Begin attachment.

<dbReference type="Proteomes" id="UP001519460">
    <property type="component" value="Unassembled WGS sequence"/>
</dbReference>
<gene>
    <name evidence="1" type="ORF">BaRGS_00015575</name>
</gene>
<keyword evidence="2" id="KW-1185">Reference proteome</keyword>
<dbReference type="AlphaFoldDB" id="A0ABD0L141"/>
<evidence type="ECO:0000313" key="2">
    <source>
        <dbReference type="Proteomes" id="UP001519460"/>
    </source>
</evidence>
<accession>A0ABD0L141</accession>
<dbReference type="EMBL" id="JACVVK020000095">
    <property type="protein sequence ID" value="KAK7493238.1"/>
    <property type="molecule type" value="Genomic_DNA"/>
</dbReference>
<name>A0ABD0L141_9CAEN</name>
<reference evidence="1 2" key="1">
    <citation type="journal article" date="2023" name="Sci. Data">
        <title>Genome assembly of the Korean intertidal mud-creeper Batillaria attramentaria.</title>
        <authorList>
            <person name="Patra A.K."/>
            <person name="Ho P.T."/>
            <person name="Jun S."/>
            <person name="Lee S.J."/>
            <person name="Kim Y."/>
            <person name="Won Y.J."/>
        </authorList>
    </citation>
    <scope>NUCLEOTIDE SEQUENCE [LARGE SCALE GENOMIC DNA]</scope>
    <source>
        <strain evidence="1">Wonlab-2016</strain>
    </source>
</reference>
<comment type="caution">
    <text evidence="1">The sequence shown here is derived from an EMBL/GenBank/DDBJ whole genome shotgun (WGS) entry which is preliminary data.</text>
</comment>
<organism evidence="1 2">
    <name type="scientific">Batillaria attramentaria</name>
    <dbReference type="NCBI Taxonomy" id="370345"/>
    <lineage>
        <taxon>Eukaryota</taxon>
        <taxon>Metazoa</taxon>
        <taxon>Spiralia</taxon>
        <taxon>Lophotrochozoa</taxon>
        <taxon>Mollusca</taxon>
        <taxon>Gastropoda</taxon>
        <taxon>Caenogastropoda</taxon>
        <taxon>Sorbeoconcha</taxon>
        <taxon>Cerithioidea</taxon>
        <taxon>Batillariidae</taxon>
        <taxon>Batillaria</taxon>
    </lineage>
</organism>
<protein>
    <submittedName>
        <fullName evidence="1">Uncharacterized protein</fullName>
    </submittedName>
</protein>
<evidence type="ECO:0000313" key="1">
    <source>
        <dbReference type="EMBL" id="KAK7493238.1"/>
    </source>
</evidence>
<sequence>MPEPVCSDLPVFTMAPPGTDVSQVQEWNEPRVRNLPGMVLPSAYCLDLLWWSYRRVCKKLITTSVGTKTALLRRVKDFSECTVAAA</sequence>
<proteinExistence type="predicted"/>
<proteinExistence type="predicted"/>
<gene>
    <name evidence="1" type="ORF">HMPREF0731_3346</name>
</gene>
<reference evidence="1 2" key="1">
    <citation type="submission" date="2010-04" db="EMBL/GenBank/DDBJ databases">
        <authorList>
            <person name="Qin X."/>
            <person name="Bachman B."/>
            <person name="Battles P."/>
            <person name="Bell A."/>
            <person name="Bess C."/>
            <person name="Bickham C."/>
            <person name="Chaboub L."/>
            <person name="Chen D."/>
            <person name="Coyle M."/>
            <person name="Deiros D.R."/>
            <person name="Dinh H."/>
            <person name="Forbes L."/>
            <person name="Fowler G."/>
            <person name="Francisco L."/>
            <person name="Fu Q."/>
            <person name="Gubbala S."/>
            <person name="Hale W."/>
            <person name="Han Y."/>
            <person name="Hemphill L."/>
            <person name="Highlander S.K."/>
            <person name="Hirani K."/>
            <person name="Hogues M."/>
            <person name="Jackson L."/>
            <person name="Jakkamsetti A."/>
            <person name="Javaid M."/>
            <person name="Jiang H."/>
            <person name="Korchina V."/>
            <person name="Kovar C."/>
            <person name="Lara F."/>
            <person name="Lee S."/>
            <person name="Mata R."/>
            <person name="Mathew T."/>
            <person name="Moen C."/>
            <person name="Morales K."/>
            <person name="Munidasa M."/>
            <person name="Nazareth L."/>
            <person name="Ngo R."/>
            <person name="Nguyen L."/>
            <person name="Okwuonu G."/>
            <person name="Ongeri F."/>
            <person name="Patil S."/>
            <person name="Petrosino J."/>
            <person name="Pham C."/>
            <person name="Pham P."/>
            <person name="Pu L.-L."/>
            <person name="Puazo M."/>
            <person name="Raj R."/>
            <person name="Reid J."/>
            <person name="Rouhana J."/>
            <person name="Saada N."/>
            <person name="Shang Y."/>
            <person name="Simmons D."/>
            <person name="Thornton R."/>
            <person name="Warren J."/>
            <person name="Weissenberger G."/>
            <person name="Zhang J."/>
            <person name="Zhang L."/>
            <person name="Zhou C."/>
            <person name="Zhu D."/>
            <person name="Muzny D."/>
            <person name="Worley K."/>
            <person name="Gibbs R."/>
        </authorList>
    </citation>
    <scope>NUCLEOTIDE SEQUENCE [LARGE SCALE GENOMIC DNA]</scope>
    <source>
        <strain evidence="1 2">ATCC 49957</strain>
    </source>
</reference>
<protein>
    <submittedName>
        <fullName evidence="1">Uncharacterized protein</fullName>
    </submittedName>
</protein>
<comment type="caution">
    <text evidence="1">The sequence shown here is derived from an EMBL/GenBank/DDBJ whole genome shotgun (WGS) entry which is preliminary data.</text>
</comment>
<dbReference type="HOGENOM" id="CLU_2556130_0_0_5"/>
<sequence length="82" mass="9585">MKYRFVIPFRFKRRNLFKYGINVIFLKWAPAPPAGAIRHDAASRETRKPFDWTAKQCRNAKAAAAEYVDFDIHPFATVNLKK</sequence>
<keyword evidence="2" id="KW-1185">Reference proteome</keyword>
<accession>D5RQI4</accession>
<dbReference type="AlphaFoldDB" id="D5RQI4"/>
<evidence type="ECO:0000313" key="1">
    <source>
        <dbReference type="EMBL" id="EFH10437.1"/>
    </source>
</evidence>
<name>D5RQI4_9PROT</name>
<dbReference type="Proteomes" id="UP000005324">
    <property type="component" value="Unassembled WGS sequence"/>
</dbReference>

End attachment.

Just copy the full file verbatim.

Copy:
<dbReference type="Proteomes" id="UP001519460">
    <property type="component" value="Unassembled WGS sequence"/>
</dbReference>
<gene>
    <name evidence="1" type="ORF">BaRGS_00015575</name>
</gene>
<keyword evidence="2" id="KW-1185">Reference proteome</keyword>
<dbReference type="AlphaFoldDB" id="A0ABD0L141"/>
<evidence type="ECO:0000313" key="2">
    <source>
        <dbReference type="Proteomes" id="UP001519460"/>
    </source>
</evidence>
<accession>A0ABD0L141</accession>
<dbReference type="EMBL" id="JACVVK020000095">
    <property type="protein sequence ID" value="KAK7493238.1"/>
    <property type="molecule type" value="Genomic_DNA"/>
</dbReference>
<name>A0ABD0L141_9CAEN</name>
<reference evidence="1 2" key="1">
    <citation type="journal article" date="2023" name="Sci. Data">
        <title>Genome assembly of the Korean intertidal mud-creeper Batillaria attramentaria.</title>
        <authorList>
            <person name="Patra A.K."/>
            <person name="Ho P.T."/>
            <person name="Jun S."/>
            <person name="Lee S.J."/>
            <person name="Kim Y."/>
            <person name="Won Y.J."/>
        </authorList>
    </citation>
    <scope>NUCLEOTIDE SEQUENCE [LARGE SCALE GENOMIC DNA]</scope>
    <source>
        <strain evidence="1">Wonlab-2016</strain>
    </source>
</reference>
<comment type="caution">
    <text evidence="1">The sequence shown here is derived from an EMBL/GenBank/DDBJ whole genome shotgun (WGS) entry which is preliminary data.</text>
</comment>
<organism evidence="1 2">
    <name type="scientific">Batillaria attramentaria</name>
    <dbReference type="NCBI Taxonomy" id="370345"/>
    <lineage>
        <taxon>Eukaryota</taxon>
        <taxon>Metazoa</taxon>
        <taxon>Spiralia</taxon>
        <taxon>Lophotrochozoa</taxon>
        <taxon>Mollusca</taxon>
        <taxon>Gastropoda</taxon>
        <taxon>Caenogastropoda</taxon>
        <taxon>Sorbeoconcha</taxon>
        <taxon>Cerithioidea</taxon>
        <taxon>Batillariidae</taxon>
        <taxon>Batillaria</taxon>
    </lineage>
</organism>
<protein>
    <submittedName>
        <fullName evidence="1">Uncharacterized protein</fullName>
    </submittedName>
</protein>
<evidence type="ECO:0000313" key="1">
    <source>
        <dbReference type="EMBL" id="KAK7493238.1"/>
    </source>
</evidence>
<sequence>MPEPVCSDLPVFTMAPPGTDVSQVQEWNEPRVRNLPGMVLPSAYCLDLLWWSYRRVCKKLITTSVGTKTALLRRVKDFSECTVAAA</sequence>
<proteinExistence type="predicted"/>
<proteinExistence type="predicted"/>
<gene>
    <name evidence="1" type="ORF">HMPREF0731_3346</name>
</gene>
<reference evidence="1 2" key="1">
    <citation type="submission" date="2010-04" db="EMBL/GenBank/DDBJ databases">
        <authorList>
            <person name="Qin X."/>
            <person name="Bachman B."/>
            <person name="Battles P."/>
            <person name="Bell A."/>
            <person name="Bess C."/>
            <person name="Bickham C."/>
            <person name="Chaboub L."/>
            <person name="Chen D."/>
            <person name="Coyle M."/>
            <person name="Deiros D.R."/>
            <person name="Dinh H."/>
            <person name="Forbes L."/>
            <person name="Fowler G."/>
            <person name="Francisco L."/>
            <person name="Fu Q."/>
            <person name="Gubbala S."/>
            <person name="Hale W."/>
            <person name="Han Y."/>
            <person name="Hemphill L."/>
            <person name="Highlander S.K."/>
            <person name="Hirani K."/>
            <person name="Hogues M."/>
            <person name="Jackson L."/>
            <person name="Jakkamsetti A."/>
            <person name="Javaid M."/>
            <person name="Jiang H."/>
            <person name="Korchina V."/>
            <person name="Kovar C."/>
            <person name="Lara F."/>
            <person name="Lee S."/>
            <person name="Mata R."/>
            <person name="Mathew T."/>
            <person name="Moen C."/>
            <person name="Morales K."/>
            <person name="Munidasa M."/>
            <person name="Nazareth L."/>
            <person name="Ngo R."/>
            <person name="Nguyen L."/>
            <person name="Okwuonu G."/>
            <person name="Ongeri F."/>
            <person name="Patil S."/>
            <person name="Petrosino J."/>
            <person name="Pham C."/>
            <person name="Pham P."/>
            <person name="Pu L.-L."/>
            <person name="Puazo M."/>
            <person name="Raj R."/>
            <person name="Reid J."/>
            <person name="Rouhana J."/>
            <person name="Saada N."/>
            <person name="Shang Y."/>
            <person name="Simmons D."/>
            <person name="Thornton R."/>
            <person name="Warren J."/>
            <person name="Weissenberger G."/>
            <person name="Zhang J."/>
            <person name="Zhang L."/>
            <person name="Zhou C."/>
            <person name="Zhu D."/>
            <person name="Muzny D."/>
            <person name="Worley K."/>
            <person name="Gibbs R."/>
        </authorList>
    </citation>
    <scope>NUCLEOTIDE SEQUENCE [LARGE SCALE GENOMIC DNA]</scope>
    <source>
        <strain evidence="1 2">ATCC 49957</strain>
    </source>
</reference>
<protein>
    <submittedName>
        <fullName evidence="1">Uncharacterized protein</fullName>
    </submittedName>
</protein>
<comment type="caution">
    <text evidence="1">The sequence shown here is derived from an EMBL/GenBank/DDBJ whole genome shotgun (WGS) entry which is preliminary data.</text>
</comment>
<dbReference type="HOGENOM" id="CLU_2556130_0_0_5"/>
<sequence length="82" mass="9585">MKYRFVIPFRFKRRNLFKYGINVIFLKWAPAPPAGAIRHDAASRETRKPFDWTAKQCRNAKAAAAEYVDFDIHPFATVNLKK</sequence>
<keyword evidence="2" id="KW-1185">Reference proteome</keyword>
<accession>D5RQI4</accession>
<dbReference type="AlphaFoldDB" id="D5RQI4"/>
<evidence type="ECO:0000313" key="1">
    <source>
        <dbReference type="EMBL" id="EFH10437.1"/>
    </source>
</evidence>
<name>D5RQI4_9PROT</name>
<dbReference type="Proteomes" id="UP000005324">
    <property type="component" value="Unassembled WGS sequence"/>
</dbReference>